"A child's learning is the function more of the characteristics of his classmates than those of the teacher." James Coleman, 1972
Wednesday, June 28, 2006
More on 100% Solution - Weighted Student Funding
The authors of the so-called "100% Solution" ask, "How should different student characteristics be weighted?" They ask this in response to their proposal that "hard-to-educate" (sic) children receive more funds. But how do you determine how much each child gets? The authors admit, "WSF (weighted student funding) cannot work if there is not an accurate picture of the student population of every school. With more money flowing to students with greater needs, there will be great temptation for schools to exaggerate their students’ disadvantages. To ensure a fair process, the school should not have responsibility for classifying students."
As one way to crack this inherently corrupted nut, the authors sing the praises of the marketplace:
One approach is to set weights over time based on the “marketplace” for students that are weighted. In a comprehensive WSF system such as we propose, weights can (and should) be established such that hard-to-educate children become desirable for schools to enroll. Knowing that student performance standards must be reached, principals should find the weight for an at-risk child sufficient to make that child an asset to the school. Principals should seek out the children who bring with them weights that are at least sufficient to enable the school to meet achievement standards. Just as the free market sets prices for goods and services, the market for hard-to-educate children can determine their weighting. Principals and schools should seek to enroll hard-to-educate children because they know that with the money accompanying the child they can show improvement trends and reach performance levels. If this doesn’t happen, the district or state should adjust weights until it does.
So let me get this straight: under this proposal, principals will go out of their ways to find the most challenging "hard-to-educate children" because these children will bring more dollars with them.
But wait a minute: these extra dollars are supposed to be used to educate these so-called "hard-to-educate children." If that's the case, then it's a wash. In other words, there would be no incentive whatsoever to enroll these children. It would take more money to educate them. The principals would get more money to educate them. The principals would spend the extra money on educating them.
It would most definitely be an incentive for principals to enroll these children if they got the extra money to educate them and then spend the extra funds on whatever they chose: a new football field, a new air-conditioned teachers' lounge, a new set of textbooks from McGraw-Hill.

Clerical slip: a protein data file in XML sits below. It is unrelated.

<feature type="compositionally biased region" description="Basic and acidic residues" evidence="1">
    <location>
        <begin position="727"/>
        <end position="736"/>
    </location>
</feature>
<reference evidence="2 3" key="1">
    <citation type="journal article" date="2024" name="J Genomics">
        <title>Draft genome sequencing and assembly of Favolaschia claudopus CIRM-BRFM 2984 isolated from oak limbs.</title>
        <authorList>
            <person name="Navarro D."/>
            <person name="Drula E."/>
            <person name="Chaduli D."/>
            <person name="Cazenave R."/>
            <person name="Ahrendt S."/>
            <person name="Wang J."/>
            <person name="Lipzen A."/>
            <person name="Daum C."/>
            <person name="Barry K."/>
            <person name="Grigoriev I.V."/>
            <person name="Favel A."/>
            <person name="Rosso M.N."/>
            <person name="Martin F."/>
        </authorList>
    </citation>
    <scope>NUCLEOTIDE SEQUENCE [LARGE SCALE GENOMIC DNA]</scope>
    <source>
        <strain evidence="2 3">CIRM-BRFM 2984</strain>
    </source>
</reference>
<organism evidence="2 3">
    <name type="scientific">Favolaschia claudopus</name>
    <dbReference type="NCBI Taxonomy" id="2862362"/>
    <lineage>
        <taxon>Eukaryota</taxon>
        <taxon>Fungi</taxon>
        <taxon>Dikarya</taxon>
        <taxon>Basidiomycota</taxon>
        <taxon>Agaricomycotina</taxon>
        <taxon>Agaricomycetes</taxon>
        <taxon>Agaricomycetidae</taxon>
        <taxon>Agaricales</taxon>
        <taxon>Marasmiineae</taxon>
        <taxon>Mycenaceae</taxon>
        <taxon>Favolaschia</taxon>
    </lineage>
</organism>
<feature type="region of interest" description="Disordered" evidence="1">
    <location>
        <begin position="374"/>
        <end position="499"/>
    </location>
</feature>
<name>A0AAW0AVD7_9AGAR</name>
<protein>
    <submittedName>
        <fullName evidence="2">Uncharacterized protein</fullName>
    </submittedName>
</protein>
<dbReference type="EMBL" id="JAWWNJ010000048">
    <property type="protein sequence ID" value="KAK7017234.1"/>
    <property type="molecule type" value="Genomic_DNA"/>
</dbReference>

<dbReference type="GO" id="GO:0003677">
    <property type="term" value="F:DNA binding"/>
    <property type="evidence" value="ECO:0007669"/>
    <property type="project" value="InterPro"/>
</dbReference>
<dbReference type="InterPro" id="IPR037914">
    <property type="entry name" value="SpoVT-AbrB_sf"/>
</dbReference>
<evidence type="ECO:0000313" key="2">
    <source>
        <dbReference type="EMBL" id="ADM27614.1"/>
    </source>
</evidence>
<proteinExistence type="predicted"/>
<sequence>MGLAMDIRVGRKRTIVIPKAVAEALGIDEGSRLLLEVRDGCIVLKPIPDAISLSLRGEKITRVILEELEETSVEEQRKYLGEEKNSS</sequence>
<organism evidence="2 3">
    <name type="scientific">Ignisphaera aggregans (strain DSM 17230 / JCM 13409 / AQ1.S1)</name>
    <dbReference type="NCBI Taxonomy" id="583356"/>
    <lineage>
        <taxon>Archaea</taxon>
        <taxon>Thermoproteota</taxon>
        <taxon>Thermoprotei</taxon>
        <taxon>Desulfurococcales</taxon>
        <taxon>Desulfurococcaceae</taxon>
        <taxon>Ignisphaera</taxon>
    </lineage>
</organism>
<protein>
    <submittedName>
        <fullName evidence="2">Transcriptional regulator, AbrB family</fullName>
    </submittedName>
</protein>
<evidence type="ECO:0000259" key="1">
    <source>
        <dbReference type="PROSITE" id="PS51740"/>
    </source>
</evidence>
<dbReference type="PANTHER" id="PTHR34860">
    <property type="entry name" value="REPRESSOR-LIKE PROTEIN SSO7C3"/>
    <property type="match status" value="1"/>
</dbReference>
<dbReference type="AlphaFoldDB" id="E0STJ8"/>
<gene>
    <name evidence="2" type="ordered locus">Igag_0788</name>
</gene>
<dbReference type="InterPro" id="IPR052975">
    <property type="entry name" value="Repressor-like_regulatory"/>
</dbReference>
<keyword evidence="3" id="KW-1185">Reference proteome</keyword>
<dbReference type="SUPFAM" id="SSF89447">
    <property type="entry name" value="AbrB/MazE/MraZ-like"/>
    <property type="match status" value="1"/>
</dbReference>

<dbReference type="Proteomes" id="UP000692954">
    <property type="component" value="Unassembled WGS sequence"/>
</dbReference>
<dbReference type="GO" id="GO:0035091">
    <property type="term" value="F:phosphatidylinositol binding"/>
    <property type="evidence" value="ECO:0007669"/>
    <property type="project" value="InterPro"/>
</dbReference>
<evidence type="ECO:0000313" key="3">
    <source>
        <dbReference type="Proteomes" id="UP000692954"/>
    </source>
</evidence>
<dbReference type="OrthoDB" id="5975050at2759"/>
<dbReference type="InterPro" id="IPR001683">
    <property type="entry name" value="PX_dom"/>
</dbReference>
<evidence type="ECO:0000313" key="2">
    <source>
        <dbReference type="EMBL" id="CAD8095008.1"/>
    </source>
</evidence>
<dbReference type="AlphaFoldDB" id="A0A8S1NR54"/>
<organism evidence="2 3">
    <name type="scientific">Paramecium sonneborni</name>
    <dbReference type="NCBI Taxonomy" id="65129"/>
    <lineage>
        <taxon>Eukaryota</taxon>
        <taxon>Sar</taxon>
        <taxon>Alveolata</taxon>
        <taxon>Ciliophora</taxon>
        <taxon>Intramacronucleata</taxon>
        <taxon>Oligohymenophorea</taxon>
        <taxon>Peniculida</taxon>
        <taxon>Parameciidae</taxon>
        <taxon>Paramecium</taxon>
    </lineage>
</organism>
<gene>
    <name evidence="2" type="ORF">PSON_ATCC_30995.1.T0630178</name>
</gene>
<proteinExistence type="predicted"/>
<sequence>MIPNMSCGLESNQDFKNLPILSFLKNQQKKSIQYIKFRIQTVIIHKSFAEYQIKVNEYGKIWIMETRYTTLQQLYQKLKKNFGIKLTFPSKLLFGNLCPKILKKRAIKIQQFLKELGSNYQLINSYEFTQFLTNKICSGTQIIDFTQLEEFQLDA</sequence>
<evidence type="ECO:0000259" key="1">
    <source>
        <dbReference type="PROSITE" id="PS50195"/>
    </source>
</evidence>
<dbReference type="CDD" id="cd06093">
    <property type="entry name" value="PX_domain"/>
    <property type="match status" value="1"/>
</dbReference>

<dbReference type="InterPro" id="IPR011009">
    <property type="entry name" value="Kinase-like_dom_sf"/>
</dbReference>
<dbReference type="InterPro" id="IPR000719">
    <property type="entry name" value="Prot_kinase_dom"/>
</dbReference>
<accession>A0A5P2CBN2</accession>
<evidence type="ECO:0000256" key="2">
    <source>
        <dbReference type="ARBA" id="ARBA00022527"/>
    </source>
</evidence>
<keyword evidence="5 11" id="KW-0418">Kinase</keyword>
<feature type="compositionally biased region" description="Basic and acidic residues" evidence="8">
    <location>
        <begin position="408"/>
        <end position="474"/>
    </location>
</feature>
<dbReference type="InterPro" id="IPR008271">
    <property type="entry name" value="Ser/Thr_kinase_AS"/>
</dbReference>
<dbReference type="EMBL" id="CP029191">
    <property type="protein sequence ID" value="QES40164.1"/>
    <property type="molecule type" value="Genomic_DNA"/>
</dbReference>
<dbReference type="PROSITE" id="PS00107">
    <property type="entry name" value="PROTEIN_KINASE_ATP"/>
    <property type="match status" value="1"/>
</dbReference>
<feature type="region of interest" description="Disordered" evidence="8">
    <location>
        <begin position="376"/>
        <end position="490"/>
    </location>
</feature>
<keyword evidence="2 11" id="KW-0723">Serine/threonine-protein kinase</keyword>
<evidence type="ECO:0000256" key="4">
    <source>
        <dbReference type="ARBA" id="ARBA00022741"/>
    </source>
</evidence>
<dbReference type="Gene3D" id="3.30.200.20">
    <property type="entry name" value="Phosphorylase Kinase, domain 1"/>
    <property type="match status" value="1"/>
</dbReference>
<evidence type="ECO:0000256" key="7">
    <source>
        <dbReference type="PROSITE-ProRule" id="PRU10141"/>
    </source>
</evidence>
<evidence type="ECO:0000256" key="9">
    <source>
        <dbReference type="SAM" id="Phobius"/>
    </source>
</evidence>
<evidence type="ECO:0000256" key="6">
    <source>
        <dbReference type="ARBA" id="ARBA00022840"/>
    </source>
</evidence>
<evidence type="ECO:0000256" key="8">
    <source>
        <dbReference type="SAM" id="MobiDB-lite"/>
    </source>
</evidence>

Ironically, in pointing out the possibility of corruption within the system, the authors have provided a new channel for corruption in a plan ostensibly designed to prevent it.
A disproportionate percentage of these "hard-to-educate children" are black. A call to the marketplace to cure what ails them calls to mind a different kind of marketplace at a different time. But this marketplace was also designed to cure what ailed them. Their fates lay in the hands of the highest bidders.
Posted by Peter Campbell at 3:10 PM
Peter Campbell is an educator, academic technologist, and parent. He holds a BA from Princeton University and an MA from New York University. He has been involved directly or indirectly in education for more than 25 years. He currently works for Blackboard, Inc. as a Regional Sales Manager in the Collaborate division. Before joining Blackboard, Peter served as the Lead Instructional Designer and the Director of Academic Technology at Montclair State University in New Jersey. Immediately prior to his job at Montclair, Peter served as the Product Manager for an educational start-up (Learn Technologies Interactive). In this role, he oversaw the design and development of a K-12 learning management system, e-learn.com. His passion for education was forged back in 1987. He began teaching for The Princeton Review, then moved to Tokyo and taught English at a Japanese high school for two years. He later moved to New York City, where he worked as an adjunct in the speech department at Manhattan Community College. He went on to teach writing at the U of Missouri in 1995, and it was there that his interest in educational technology was born. Views expressed here are solely those of Peter.